People worry about data overload. I say fooey. Maybe we just need to look at it differently.
So far we've seen when you will die and how other people tend to die. Now let's put the two together to see how and when you will die, given your sex, race, and age.
There are many ways to die. Cancer. Infection. Mental. External. This is how different groups of people died over the past 10 years, visualized by age.
I wanted to see how daily patterns emerge at the individual level and how a person's entire day plays out. So I simulated 1,000 of them.
Typical time use varies by who you talk to. This interactive shows you the differences when you vary age and sex.
Every day is a bit different, but here is a wideout view of how Americans spend their days. Compare with your own time use.
There are a lot of great craft breweries in the United States, but there is only so much time. This is the computed best way to get to the top rated breweries and how to maximize the beer tasting experience. Every journey begins with a single sip.
Looking at educational attainment, income, work hours, and commute, this is who has the same work life as you do.
The individual data points of life are much less predictable than the average. Here's a simulation that shows you how much time is left on the clock.
Work changed over the years. Salaries changed over the years. I was curious: If you compared your personal income from present day, how would it compare to the distribution of salaries in previous decades?
Subway dominates the sandwich chains.
Select one or more races for a quick comparison. Counties are colored by the most prevalent.
In English, there's an idiom that notes confusion: "It's all Greek to me." Other languages have similar sayings, but they don't use Greek as their point of confusion.
I’m sure you finished your taxes months ago, but here’s a chart of…
We know spending changes when you have more money. Here's by how much.
Placement of Daily Double clues, from season 1 to 31. Watch them play out.
See who has it worse off and better than you.
We don't all start our work days at the same time, despite what morning rush hour might have you think.
Stare at boundary lines long enough, and you'll start to see weird things too.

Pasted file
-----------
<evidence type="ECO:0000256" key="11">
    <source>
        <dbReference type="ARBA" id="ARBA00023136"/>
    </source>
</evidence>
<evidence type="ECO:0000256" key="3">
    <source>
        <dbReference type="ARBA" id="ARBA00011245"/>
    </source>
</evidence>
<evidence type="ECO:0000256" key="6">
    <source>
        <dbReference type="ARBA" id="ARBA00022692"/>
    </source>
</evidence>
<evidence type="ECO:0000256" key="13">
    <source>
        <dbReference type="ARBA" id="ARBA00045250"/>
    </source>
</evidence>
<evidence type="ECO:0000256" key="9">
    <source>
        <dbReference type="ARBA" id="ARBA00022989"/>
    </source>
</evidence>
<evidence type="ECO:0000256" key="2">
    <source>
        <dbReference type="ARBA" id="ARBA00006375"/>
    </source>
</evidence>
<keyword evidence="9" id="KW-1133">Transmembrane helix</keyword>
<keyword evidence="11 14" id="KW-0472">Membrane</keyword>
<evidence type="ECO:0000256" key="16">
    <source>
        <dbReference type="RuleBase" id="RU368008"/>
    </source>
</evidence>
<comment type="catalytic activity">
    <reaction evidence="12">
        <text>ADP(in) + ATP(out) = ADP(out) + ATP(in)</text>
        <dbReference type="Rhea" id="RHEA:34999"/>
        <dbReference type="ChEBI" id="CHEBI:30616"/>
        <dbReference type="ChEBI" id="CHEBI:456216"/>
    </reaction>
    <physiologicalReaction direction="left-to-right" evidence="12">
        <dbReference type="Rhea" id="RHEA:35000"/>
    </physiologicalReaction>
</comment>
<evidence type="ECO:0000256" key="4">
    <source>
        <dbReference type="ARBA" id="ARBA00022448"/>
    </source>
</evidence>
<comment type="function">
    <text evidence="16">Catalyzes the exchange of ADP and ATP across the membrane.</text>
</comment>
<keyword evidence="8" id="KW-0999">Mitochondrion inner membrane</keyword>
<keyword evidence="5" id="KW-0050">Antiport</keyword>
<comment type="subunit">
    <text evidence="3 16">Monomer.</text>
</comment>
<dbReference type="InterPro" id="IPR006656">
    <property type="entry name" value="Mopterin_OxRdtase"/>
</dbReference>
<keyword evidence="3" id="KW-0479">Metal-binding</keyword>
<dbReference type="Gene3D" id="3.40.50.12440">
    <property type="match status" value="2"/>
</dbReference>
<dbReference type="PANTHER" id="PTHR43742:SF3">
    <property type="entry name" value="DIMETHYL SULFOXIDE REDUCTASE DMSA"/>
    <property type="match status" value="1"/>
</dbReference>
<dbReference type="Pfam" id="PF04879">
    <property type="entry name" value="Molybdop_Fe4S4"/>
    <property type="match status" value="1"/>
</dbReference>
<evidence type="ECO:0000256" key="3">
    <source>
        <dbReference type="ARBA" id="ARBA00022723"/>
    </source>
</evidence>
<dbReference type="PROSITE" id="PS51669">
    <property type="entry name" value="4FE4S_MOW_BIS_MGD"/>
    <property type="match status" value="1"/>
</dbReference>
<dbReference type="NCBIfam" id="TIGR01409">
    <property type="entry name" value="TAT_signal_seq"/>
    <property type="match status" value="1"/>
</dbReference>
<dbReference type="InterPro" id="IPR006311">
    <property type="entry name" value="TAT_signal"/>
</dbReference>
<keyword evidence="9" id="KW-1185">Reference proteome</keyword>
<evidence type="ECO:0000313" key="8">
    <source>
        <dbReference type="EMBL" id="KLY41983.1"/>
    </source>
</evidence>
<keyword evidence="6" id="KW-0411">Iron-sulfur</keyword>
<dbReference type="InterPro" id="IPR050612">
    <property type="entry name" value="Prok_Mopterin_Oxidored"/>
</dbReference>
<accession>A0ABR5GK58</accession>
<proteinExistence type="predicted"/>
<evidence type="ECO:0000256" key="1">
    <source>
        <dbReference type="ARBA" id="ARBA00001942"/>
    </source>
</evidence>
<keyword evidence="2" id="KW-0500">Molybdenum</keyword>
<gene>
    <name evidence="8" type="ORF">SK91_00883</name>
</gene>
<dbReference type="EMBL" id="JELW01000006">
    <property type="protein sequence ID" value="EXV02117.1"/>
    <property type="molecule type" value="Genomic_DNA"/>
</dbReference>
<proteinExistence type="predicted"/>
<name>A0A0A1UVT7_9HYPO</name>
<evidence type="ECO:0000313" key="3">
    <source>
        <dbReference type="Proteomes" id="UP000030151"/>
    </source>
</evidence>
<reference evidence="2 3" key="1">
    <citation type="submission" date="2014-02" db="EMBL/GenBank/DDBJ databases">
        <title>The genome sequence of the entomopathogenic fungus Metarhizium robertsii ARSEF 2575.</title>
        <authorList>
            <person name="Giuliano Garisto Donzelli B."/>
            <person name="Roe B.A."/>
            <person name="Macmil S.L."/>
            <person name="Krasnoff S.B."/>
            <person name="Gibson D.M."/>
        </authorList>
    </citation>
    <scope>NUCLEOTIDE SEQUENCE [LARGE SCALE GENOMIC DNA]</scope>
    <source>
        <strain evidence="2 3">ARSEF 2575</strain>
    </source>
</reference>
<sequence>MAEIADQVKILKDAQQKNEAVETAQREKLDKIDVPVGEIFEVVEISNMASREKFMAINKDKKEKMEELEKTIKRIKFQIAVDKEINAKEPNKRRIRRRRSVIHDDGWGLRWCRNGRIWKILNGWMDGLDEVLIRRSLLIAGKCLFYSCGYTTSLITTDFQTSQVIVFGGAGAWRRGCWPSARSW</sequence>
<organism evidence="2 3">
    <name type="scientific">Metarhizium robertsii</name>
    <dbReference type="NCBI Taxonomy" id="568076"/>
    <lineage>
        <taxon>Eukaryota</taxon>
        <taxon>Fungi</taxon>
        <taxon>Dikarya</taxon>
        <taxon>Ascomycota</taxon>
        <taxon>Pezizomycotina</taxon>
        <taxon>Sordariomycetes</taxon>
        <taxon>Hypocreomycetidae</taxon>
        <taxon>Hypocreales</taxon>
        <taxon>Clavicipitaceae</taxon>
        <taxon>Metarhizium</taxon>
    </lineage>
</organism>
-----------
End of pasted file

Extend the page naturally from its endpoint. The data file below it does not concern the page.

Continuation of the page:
The way that people get around can say a lot about how a place is made up. Here's an interactive map that shows how people get to work in America.
Some places attract young singles, whereas others attract married couples and families. I was curious how this varied across the country, so I mapped it.
For every family get-together I go to, it seems there are more kids running around. I know that they are related to me somehow, but what do I call them? Maybe this chart will help next time.
Dreams, hope, and most importantly, love, mixed with some parties and dranking.
Casinos are everywhere. This interactive map tells you how close the nearest one is in sampled areas of the United States.
Salaries for occupations with the same job title can vary across industries. This interactive shows you by how much and who works where.
19 Maps That Will Blow Your Mind and Change the Way You See the World. Top All-time. You Won’t Believe Your Eyes. Watch.
Many lists of maps promise to change the way you see the world, but this one actually does.
Jobs and pay can vary a lot depending on where you live, based on 2013 data from the Bureau of Labor Statistics. Here's an interactive to look.
After looking at pizza places, coffee, and grocery stores, I had to look at burger chains across the country. The data was just sitting there.
A closer look at the age old question of where there are more bars than grocery stores, and vice versa.
I combed through personal data that I've actively and passively collected since early graduate school to see how life is different now with a 6-month old.
My fascination with the geography of place and businesses continues.